Alien Trespass Reviews
After crash landing near a desert town, an alien enlists the help of a local waitress to re-capture a monster that escaped from the wreckage of his space ship.
I started watching Alien Trespass with some reservations: I'm definitely a fan of the "source material" for this movie, but I haven't really enjoyed many of the handful of retro/homage/pastiche 50s-style genre films I've seen in the past decade.
In the early going, if you're inclined to be suspicious of the movie's intent (and I was), you may find some technical details that are sort of jarring: "cheap" CGI substituting for the papier-mâché-string-and-sparklers school of SFX, matte paintings and studio backdrops that somehow don't feel period-authentic (might be that the compositing is too good, even when it's intentionally "bad?"); that sort of thing.
However, once I was introduced to the excellent and very likable cast, and allowed myself to settle into the rhythm of the dialogue, none of that mattered. There's a gentleness in the style and humour that just felt right to me. Of course "right" is completely subjective, and all but useless in determining if you will like the movie; I'll say instead that if you're not in a technical-nitpicking frame of mind (or if you are, but you're willing and able to get past that), it's a very easy movie to enjoy, especially if you're relaxing with it on a lazy Sunday afternoon.
There's a lot of sharp, caustic humour to be found on TV and in movies these days, and that's not a criticism - I guess I enjoy ironic detachment, sarcasm, and "snark" as much as the next guy - but if you come to this movie expecting that kind of experience, I think you're going to be disappointed. If, on the other hand, you genuinely like the source material, and you're willing to enjoy something pretty much on its own terms, without the broad safety net of winking self-awareness that most "retro" films seem to employ, then I think you'll have a good time with Alien Trespass.
The cast is brilliant and the plot is ingenious in carrying the old 50s and 60s fear of all things alien, monstrous and goofy. Things that go bump in the night aren't necessarily scary--and that's the fun you get when watching Alien Trespass.
It's an unabashed wreck and it wants the audience to take the leap of faith necessary to enjoy a movie like this. With its fake newsreel at the beginning, it successfully sets the tone for what's to come and it makes you feel like you're watching a midnight showing of a shitty movie--even though you're watching that shitty movie at three o'clock in the afternoon.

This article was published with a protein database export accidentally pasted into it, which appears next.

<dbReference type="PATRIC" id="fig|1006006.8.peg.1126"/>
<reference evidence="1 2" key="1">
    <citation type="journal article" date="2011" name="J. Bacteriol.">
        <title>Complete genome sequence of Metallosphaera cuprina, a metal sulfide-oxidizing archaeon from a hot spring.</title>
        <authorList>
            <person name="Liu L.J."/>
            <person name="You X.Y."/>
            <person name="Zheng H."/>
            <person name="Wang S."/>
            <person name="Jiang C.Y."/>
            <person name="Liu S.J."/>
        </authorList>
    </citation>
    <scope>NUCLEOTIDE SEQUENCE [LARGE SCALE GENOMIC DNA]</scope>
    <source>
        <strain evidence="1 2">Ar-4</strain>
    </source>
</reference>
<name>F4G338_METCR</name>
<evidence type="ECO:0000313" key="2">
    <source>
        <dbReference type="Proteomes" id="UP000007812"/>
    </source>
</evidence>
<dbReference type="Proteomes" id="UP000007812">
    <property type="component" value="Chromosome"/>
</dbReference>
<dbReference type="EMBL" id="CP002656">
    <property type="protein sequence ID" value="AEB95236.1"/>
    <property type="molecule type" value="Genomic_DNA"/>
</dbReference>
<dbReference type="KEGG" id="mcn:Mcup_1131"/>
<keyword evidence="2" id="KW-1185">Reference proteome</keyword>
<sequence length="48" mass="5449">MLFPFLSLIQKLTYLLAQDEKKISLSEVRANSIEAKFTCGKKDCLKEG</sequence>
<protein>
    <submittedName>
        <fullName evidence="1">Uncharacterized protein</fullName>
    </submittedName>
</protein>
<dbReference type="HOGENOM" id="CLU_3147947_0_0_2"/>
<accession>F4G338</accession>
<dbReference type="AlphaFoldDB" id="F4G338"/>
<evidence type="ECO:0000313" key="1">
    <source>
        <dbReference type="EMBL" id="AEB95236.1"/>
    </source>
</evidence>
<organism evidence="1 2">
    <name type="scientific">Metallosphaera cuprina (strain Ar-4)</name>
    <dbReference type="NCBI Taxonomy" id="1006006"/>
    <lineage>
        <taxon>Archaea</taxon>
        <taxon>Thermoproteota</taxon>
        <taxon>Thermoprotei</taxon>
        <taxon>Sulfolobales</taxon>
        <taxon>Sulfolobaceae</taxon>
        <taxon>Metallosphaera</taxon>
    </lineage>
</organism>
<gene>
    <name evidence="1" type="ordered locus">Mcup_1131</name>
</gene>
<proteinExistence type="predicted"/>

Never under-estimate kitsch or schlock. This movie has plenty of both to keep you from snoozing and to make you swoon for more.
Presented as a lost film within a film, "Alien Trespass" is a mostly harmless pastiche of 50's science fiction B-movies that references a good deal of them. It is not really a parody nor does it break new ground until the end, leading me to wonder why it was made in the first place.(Where is Guy Maddin when you really need him?) If the biggest joke is the bad special effects, then you are not really trying.(As a longtime Doctor Who fan, I have no problem with alien invasions on a limited budget.) The movie also makes the mistake of taking the smartest character and potential catalyst, who is either the voice of reason or the one who almost gets everybody killed, out of the equation early. Although, to be honest, the movie is a little scary.
What I don't get is the fact that the filmmakers had enough money for good sets and decent enough actors and yet they tried to make a spoof which just wasn't funny. It would have been better for them not trying to make a "spoof" and instead play it straight, an alien film that is just set in the fifties. The film in itself doesn't make sense if it was a film made in the 50's then why was it not shot as a fifties film or had standard dialogue. It wasn't even consistent in it's own setting. If it truly was a film made in the fifties it should have had people in crappy alien monster suits, instead we get a CGI alien which just doesn't make sense. I just didn't get the point.
Nothing great when it comes to alien action. It starts a little slow but then turns interesting and somehow stupid.
Great film, in my opinion!
Tammy (Jenny Baird) is a heroine like no other in 50's sci-fi films. She thrills you, she is strong yet she is also soft. Tammy is a real woman who does what she can (and then some) to protect herself and the people around her. Of course, the better known Eric McCormack, Dan Lauria and Robert Patrick all dole out superb performances; but keep in mind that this film is stocked with new-comers who are perfectly cast in their believable characters.
Alien Trespass is a perfect movie for both young and old. You won't see any nudity or hear any cussing - just a smart, clever script and a well-done storyline. A great sci-fi ride in a time machine. It's really a classic from the 50's (back to the future) and who knows - maybe it even could have happened . . .